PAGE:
–Clarissa Pinkola Estes, Women Who Run with the Wolves, quoted in Celebrating Motherhood by Andrea Gosline and Lisa Bossi

via Celebrating Motherhood: The Wild Woman and Sacred Business | Talk Birth.

Photo: "Remember, there is a natural time after childbearing when a woman is considered to be of the underworld. She is dusted with its dust, watered by its water, having seen into the mystery of life and death, pain and joy during her labor. So, for a time she is 'not here' but rather still 'there.' It takes time to re-emerge."</p> <p>--Dr. Clarissa Pinkola Estes, Women Who Run With the Wolves (p. 441)

I also love this quote about doors:

“The doors to the world of the wild Self are few but precious. If you have a deep scar, that is a door, if you have an old, old story, that is a door. If you love the sky and the water so much you almost cannot bear it, that is a door. If you yearn for a deeper life, a full life, a sane life, that is a door.” 

— Clarissa Pinkola Estés, Ph.D (Women Who Run With the Wolves)IMG_0545

While many quotes caught my attention upon this complete reading of her book and spoke to where I am, in addition to the one with which I opened this post, there are two in particular that really grabbed me. The first was about rage and creation. I love the idea that there is a time to show your incisors:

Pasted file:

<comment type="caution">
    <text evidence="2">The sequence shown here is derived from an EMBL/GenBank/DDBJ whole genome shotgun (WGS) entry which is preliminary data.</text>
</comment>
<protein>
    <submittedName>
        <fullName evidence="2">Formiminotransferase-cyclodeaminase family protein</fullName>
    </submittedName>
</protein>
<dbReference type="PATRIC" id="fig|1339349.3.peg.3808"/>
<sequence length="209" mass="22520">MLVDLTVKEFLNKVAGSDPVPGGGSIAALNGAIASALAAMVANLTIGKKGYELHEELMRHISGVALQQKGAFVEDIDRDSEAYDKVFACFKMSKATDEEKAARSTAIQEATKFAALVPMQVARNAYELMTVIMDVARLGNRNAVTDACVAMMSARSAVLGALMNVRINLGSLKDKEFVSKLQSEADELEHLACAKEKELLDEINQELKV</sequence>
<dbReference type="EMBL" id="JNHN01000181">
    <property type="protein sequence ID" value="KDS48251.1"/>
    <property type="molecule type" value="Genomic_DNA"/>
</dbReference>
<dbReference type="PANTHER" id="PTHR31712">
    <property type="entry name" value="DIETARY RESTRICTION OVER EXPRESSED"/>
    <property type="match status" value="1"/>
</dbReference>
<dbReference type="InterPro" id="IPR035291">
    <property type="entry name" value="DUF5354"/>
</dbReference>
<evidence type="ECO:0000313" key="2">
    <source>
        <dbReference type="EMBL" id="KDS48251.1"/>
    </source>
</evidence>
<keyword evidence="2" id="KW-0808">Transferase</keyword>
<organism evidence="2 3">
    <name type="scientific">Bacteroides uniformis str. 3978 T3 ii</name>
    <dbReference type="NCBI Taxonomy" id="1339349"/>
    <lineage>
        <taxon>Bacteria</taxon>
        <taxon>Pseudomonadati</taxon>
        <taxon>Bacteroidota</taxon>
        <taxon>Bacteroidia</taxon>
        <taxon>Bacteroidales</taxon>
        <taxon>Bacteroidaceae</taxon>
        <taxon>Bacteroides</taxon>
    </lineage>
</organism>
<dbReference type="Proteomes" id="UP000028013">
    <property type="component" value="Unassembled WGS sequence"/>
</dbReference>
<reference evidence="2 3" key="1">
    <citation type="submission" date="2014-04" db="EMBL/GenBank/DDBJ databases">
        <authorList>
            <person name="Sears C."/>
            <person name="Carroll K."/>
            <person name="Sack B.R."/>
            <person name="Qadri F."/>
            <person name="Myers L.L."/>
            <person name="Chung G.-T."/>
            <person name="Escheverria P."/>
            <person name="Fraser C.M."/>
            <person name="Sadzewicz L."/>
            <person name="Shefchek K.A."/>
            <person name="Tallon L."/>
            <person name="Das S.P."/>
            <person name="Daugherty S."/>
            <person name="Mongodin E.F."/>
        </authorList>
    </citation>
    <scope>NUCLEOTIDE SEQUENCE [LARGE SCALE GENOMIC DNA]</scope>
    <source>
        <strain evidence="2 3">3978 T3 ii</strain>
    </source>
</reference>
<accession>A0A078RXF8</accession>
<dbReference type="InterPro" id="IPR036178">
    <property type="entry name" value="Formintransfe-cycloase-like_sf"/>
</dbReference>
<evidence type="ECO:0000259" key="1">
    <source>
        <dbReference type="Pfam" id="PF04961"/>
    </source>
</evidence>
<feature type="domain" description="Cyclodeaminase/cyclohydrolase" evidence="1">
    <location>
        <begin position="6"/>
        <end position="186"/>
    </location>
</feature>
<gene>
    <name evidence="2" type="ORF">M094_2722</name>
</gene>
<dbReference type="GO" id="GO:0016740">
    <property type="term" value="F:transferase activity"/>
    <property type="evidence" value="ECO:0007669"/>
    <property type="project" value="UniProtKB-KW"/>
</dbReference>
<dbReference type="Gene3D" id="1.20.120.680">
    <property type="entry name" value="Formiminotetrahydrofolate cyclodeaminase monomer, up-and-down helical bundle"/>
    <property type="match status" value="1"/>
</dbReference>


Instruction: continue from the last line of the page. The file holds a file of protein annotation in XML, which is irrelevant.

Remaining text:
“…there is a time to reveal your incisors, your powerful ability to defend territory, to say ‘This far and no farther, the buck stops here, and hold onto your hat, I’ve got something to say, this is definitely going to change.’”

Dr. Clarissa Pinkola Estes on rage and creation in Women Who Run with the Wolves, p. 363

IMG_0920And, this powerful thought on creativity and the call to listen to the whispers of our own hearts:

“She may feel she will die if she does not dance naked in a thunderstorm, sit in perfect silence, return home ink-stained, paint-stained, tear-stained, moon-stained.” –Dr. Clarissa Pinkola Estes

Photo: "She may feel she will die if she does not dance naked in a thunderstorm, sit in perfect silence, return home ink-stained, paint-stained, tear-stained, moon-stained." --Dr. Clarissa Pinkola Estes